3 risk approaches

What do you do when you face a storm?

* Cancel your trip and run to your sweet home.

* Find a shelter/anchor around and wait out the storm.

* Or run into the storm to face it.

Well, these are the 3 basic types of reactions that people choose. (Some of you may be wondering how the third option can be a valid option; more on that a bit later.)

These are 3 basic techniques to face the storm. These are also 3 ways in which we face problems or turbulent moments in our lives.

1. Safe Approach – In this technique, you don’t want to take any chances, so upon getting the indications of any issues or issues, you either step back or retreat into your protective comfort zone. It is the most common approach.

2. The mature: he does not postpone or cancel his plans when he receives signs of problems. You know, ‘this too shall pass’. All you’re ‘looking for’ is a suitable anchor to hold on to and continue doing the job you’ve already chosen. A select few people take this approach.

3. The urge of entrepreneurs- You want to get out of it real fast. You don’t even wait for it to pass with his own speed. So you run against it taking all possible risks so that you are out of it in much less time than others. This is a rare approach where the risks and rewards are very high.

These 3 techniques are suitable for 3 different types of circumstances.

If you have something to protect, if you own something of value that you don’t want to lose, then the secure approach is the most appropriate. Most of the time we want to protect our job, relationship or position in society. So we are not very willing to easily change our behavior pattern nor do we take big risks even after provocations.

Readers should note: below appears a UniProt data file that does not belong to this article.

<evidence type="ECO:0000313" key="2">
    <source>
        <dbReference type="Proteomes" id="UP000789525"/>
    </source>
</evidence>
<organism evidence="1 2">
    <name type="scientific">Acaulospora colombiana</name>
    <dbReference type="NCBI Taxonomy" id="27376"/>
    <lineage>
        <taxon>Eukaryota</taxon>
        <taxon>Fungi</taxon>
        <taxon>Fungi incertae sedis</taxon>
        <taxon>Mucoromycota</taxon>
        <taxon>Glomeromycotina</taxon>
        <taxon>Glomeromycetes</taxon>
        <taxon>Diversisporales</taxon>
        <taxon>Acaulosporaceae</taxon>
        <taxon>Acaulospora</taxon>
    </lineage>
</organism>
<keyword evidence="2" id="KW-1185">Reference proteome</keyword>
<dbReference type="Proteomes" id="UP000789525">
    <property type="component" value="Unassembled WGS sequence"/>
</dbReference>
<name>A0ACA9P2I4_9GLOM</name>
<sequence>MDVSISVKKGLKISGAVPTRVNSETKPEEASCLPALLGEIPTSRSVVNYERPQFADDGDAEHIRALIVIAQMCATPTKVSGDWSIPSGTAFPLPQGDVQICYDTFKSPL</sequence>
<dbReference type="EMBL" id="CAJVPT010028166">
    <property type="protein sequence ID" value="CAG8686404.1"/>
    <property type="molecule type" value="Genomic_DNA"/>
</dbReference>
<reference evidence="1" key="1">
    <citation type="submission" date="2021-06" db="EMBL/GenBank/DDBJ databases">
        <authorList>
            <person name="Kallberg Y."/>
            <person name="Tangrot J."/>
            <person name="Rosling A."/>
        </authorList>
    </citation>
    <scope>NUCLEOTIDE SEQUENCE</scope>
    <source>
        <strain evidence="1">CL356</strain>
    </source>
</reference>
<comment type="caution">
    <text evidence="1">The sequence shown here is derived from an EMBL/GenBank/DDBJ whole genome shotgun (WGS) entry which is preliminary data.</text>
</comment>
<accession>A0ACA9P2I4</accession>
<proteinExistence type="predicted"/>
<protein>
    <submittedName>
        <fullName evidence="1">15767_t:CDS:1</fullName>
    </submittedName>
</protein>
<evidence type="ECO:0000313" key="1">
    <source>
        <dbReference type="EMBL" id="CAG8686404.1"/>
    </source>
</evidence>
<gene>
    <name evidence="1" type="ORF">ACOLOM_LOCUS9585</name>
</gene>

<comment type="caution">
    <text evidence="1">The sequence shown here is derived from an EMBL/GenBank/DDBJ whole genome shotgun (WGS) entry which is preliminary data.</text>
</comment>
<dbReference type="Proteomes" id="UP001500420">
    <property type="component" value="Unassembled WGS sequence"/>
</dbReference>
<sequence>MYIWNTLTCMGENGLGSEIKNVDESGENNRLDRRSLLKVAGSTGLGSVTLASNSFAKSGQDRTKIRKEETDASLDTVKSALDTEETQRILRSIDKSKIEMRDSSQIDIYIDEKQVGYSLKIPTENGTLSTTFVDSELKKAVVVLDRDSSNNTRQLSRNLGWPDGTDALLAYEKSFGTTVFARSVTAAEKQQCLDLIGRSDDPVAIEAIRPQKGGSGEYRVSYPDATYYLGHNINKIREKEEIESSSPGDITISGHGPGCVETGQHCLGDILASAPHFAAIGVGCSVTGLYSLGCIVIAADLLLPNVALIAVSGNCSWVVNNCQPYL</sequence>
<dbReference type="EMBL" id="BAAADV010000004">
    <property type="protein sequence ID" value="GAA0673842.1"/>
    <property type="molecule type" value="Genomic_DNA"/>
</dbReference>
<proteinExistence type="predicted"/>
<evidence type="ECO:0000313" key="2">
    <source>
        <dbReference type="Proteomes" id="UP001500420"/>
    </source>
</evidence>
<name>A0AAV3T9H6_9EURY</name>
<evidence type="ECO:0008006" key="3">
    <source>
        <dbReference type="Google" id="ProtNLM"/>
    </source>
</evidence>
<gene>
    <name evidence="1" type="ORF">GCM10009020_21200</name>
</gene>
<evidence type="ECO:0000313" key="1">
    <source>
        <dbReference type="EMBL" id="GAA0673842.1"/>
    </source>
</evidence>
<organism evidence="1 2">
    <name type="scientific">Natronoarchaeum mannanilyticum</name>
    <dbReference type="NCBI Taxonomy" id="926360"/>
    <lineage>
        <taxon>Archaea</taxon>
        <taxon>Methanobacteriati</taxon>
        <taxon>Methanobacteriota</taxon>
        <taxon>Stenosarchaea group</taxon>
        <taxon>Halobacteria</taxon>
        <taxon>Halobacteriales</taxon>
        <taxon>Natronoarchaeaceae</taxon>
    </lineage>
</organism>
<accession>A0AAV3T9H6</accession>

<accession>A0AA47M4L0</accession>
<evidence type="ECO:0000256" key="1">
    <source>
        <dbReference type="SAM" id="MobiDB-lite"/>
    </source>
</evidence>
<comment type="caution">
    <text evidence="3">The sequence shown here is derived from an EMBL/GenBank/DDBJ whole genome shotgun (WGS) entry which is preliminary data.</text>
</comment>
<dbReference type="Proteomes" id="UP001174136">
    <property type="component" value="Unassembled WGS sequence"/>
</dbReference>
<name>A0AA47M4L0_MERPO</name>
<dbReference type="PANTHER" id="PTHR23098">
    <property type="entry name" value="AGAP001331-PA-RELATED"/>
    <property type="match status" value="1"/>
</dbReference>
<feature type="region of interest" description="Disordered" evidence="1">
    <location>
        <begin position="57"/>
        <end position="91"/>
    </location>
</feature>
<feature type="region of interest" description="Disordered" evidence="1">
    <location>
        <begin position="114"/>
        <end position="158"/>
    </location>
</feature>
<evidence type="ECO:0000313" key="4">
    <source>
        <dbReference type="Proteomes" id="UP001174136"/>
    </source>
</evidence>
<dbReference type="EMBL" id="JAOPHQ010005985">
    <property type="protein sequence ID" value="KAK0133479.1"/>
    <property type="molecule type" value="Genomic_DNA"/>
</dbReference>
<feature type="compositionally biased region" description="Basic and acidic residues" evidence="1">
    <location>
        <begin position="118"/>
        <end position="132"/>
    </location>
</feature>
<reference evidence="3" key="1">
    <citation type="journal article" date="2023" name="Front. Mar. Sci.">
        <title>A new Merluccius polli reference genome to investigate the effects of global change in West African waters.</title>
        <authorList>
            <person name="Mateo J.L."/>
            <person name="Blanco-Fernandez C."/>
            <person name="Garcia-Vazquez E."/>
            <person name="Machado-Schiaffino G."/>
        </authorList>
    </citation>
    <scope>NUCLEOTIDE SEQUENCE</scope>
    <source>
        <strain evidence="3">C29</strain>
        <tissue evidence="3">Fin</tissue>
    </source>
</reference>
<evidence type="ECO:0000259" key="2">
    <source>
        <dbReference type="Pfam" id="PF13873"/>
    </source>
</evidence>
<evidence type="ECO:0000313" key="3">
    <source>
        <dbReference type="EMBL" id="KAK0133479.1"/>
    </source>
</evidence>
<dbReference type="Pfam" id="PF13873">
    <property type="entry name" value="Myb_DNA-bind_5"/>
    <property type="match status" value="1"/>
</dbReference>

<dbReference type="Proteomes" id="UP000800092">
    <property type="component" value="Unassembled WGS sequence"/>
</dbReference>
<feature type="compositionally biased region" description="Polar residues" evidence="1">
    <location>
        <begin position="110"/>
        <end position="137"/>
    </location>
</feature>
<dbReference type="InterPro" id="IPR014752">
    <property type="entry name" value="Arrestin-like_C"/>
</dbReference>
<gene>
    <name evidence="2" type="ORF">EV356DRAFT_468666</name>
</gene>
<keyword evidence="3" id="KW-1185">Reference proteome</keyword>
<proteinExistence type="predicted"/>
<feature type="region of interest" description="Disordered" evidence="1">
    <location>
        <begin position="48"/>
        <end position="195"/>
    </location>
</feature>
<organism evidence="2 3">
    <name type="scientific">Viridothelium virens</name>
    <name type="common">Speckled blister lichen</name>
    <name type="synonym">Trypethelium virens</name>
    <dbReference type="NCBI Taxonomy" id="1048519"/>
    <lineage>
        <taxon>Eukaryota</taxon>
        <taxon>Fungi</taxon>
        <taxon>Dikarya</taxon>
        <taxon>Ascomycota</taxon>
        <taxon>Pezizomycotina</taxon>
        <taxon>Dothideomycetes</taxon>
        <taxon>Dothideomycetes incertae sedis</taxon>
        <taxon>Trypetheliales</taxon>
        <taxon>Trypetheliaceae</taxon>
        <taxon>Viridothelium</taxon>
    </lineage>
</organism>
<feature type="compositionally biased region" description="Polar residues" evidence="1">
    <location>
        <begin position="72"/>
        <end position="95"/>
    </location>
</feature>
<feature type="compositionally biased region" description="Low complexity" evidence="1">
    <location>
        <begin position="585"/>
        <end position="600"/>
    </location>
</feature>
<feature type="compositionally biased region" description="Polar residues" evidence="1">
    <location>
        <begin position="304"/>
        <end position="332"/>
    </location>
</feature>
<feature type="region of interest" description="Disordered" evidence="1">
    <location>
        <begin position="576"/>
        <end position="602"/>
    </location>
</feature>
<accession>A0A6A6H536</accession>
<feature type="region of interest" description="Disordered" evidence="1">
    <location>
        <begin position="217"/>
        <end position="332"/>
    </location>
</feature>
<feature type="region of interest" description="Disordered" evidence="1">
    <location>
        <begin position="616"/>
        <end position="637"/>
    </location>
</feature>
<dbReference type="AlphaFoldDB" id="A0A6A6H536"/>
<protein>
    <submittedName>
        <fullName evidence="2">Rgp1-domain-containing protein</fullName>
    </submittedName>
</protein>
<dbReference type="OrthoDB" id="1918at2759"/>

Over time we all accumulate experience in one field or another. Once we master some field, we realize that most of the time the desired results can be achieved regardless of the prevailing circumstances, as long as we possess the necessary critical resources. This is an appropriate situation to take a mature approach and not be fazed by minor resistance.

When you don’t have much to lose, your drive to take greater risks and reap greater rewards increases. He wants to gamble and this seems to him a profitable business. At some point due to a sudden and unexpected loss, you are forced to take this approach by circumstance, not choice.

Many times, we take one of the 3 approaches repeatedly and this becomes our habit. We begin to follow that approach unconsciously and mechanically. Through such selection, we become typed persons. We become slaves to our own personality as a good artist becomes his own image and loses his charm.

Do you make a realistic risk assessment and decide your approach or do you do it out of habit?

If it’s habitual, compulsive selection, you’d better do something about it. Beware, old clothes are hard to die for.

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